Bush administration officials say Yasser Arafat must do more to curb violence and follow through on the statements he makes in public and in print. In an article he wrote for the Sunday opinion page of the New York Times, Mr. Arafat said he condemns terrorist attacks on Israel and wants to work for peace.
The response in Washington ranged from lukewarm to dismissive. In an interview on the CBS television program Face the Nation, Secretary of State Colin Powell said he welcomes the words but they are not enough. "I am pleased that he condemns terrorism, and did so again today," he said. "That is good. But now what we need is action against terrorists." Mr. Powell said Yasser Arafat can and must do much more to end the bloodshed. "He has to do a lot more to get the violence under control, to persuade the Palestinian people and all these Palestinian organizations that they are destroying the vision of a Palestinian state by violent acts."
The Secretary of State made clear, however, that despite its disappointment with Yasser Arafat, the Bush administration is not going to give up on the peace process. He indicated there is a faint glimmer of hope. "We stay in touch with Chairman Arafat and other individuals within the Palestinian Authority," he pointed out. "I am pleased to see that Prime Minister Sharon met with a number of them the other day and I will be meeting with them as well in the days ahead trying to get this process started. We can't walk away."
Prime Minister Sharon meets with President Bush at the White House on Thursday. He is expected to use the occasion to urge the President to sever ties with Yasser Arafat.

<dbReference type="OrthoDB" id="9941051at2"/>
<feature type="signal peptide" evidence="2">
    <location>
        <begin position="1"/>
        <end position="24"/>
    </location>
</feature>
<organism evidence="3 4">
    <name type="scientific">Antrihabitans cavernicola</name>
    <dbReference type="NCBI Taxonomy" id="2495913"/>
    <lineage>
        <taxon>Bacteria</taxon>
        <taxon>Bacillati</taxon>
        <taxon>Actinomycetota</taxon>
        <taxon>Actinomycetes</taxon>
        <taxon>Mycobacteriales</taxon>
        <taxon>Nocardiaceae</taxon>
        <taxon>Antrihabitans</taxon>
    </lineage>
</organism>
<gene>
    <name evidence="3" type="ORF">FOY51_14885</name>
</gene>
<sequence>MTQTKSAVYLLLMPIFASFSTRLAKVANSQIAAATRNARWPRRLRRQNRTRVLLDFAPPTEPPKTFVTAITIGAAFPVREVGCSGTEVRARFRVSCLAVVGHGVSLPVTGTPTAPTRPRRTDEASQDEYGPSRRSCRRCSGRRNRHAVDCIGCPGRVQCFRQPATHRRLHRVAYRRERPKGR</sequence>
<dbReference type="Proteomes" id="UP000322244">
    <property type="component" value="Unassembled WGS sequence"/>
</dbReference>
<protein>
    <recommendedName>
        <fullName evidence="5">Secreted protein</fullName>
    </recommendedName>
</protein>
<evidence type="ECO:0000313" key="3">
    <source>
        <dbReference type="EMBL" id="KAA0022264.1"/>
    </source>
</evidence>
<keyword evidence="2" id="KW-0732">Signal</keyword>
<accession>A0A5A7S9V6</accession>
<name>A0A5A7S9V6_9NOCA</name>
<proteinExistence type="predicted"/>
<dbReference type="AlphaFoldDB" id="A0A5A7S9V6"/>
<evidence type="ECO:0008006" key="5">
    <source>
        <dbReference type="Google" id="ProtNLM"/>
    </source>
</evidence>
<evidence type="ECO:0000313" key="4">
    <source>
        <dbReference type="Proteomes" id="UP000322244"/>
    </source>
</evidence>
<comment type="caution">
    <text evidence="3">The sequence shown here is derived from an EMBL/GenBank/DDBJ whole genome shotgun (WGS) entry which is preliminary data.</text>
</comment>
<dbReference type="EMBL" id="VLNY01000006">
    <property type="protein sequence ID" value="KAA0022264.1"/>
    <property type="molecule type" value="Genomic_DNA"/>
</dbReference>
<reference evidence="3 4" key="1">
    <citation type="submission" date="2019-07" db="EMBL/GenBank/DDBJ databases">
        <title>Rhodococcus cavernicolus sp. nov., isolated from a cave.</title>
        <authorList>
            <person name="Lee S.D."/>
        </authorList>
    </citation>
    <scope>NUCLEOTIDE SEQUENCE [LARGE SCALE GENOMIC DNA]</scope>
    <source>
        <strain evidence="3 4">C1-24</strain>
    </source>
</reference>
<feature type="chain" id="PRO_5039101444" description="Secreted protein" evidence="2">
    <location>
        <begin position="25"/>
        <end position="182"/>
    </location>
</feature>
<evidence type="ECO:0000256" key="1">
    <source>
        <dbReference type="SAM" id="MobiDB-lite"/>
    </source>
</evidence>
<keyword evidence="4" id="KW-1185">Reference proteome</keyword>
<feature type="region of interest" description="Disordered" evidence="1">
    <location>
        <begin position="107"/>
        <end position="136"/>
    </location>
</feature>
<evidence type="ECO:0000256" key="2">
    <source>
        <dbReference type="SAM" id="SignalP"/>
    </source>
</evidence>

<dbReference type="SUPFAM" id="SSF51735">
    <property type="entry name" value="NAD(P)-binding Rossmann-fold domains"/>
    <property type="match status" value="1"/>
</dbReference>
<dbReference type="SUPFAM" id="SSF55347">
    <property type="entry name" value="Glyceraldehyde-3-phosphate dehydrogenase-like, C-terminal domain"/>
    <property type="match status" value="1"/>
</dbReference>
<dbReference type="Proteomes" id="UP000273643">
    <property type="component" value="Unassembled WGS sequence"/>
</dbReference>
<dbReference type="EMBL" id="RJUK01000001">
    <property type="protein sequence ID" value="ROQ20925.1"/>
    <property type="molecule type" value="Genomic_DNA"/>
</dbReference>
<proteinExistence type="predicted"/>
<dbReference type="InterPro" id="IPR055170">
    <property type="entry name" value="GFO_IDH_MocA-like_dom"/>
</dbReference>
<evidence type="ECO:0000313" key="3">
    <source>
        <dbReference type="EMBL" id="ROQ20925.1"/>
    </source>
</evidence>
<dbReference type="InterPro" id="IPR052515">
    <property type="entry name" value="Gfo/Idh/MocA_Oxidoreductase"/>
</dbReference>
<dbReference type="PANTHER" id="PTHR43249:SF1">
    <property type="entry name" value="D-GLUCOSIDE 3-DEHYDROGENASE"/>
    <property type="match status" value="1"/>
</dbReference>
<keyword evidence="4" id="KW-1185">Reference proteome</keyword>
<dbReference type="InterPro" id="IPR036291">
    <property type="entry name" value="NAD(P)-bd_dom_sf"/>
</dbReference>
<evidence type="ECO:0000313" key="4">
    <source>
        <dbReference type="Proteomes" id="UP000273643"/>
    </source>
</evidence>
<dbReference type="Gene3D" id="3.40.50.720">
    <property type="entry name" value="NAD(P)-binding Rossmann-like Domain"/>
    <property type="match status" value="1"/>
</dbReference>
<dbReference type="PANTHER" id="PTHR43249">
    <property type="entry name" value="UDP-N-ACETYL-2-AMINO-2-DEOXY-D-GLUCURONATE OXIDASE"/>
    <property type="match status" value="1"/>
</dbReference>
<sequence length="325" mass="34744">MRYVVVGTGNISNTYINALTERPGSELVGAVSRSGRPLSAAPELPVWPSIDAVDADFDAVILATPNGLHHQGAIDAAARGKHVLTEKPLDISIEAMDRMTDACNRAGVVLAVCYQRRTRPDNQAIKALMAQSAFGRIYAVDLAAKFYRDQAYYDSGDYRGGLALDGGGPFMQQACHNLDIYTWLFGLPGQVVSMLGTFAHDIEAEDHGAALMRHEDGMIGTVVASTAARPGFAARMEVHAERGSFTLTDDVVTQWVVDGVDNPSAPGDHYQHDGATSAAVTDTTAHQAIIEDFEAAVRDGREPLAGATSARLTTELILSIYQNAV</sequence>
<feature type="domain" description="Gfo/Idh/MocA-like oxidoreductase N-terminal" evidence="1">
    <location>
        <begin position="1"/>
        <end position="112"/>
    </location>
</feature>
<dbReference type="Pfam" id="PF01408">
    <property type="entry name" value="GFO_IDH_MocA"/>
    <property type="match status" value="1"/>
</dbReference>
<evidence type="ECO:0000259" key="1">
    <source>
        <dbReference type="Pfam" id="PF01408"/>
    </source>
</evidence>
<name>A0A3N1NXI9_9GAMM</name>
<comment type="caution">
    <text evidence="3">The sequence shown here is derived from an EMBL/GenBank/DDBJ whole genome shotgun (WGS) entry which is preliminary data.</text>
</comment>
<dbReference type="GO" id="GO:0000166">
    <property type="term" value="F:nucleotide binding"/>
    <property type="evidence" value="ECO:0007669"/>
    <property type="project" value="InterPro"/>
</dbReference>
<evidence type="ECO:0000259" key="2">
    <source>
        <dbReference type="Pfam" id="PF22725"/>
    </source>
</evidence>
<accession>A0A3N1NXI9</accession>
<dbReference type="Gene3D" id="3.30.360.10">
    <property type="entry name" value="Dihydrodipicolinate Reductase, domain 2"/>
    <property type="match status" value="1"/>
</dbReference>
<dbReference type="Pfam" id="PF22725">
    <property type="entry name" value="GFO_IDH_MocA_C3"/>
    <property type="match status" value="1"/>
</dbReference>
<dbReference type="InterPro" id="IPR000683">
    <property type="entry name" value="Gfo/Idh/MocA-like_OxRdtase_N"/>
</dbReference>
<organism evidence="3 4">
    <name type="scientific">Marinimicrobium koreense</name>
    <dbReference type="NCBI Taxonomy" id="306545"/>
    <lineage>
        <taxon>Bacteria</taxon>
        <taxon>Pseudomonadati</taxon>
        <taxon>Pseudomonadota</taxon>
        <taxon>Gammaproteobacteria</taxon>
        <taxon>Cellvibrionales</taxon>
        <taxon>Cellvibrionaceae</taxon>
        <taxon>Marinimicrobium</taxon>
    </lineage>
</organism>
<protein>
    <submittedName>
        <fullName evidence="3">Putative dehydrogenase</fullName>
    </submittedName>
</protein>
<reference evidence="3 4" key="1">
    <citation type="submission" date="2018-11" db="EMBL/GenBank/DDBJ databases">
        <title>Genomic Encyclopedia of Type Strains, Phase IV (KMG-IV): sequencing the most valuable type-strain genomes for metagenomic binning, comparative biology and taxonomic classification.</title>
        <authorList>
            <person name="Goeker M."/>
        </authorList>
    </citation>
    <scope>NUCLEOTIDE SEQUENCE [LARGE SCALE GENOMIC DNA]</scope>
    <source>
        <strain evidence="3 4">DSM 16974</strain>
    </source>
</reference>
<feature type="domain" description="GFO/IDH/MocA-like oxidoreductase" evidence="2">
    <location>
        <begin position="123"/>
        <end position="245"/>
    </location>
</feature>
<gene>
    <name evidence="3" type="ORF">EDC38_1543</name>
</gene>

There have been a number of high-level discussions at the White House in recent days on how best to put pressure on the Palestinian leader. Officials are keeping quiet in public about the various options under consideration. But the president's national security advisor leaves no doubt patience is running out.
During an appearance on the Fox News Sunday television program, Condoleezza Rice dismissed the article Yasser Arafat wrote for the New York Times. She said it is not helpful. "We are asking nothing more of Chairman Arafat than we have asked of every other leader in the world," she explained. "If he is going to be the leader of the Palestinian people and he wants to achieve the vision he is laying out here, he knows how to do it. And it begins with dealing with the terrorists in his midst."
Ms. Rice said Yasser Arafat must make a 100-percent effort to end the violence. She said nothing less will do.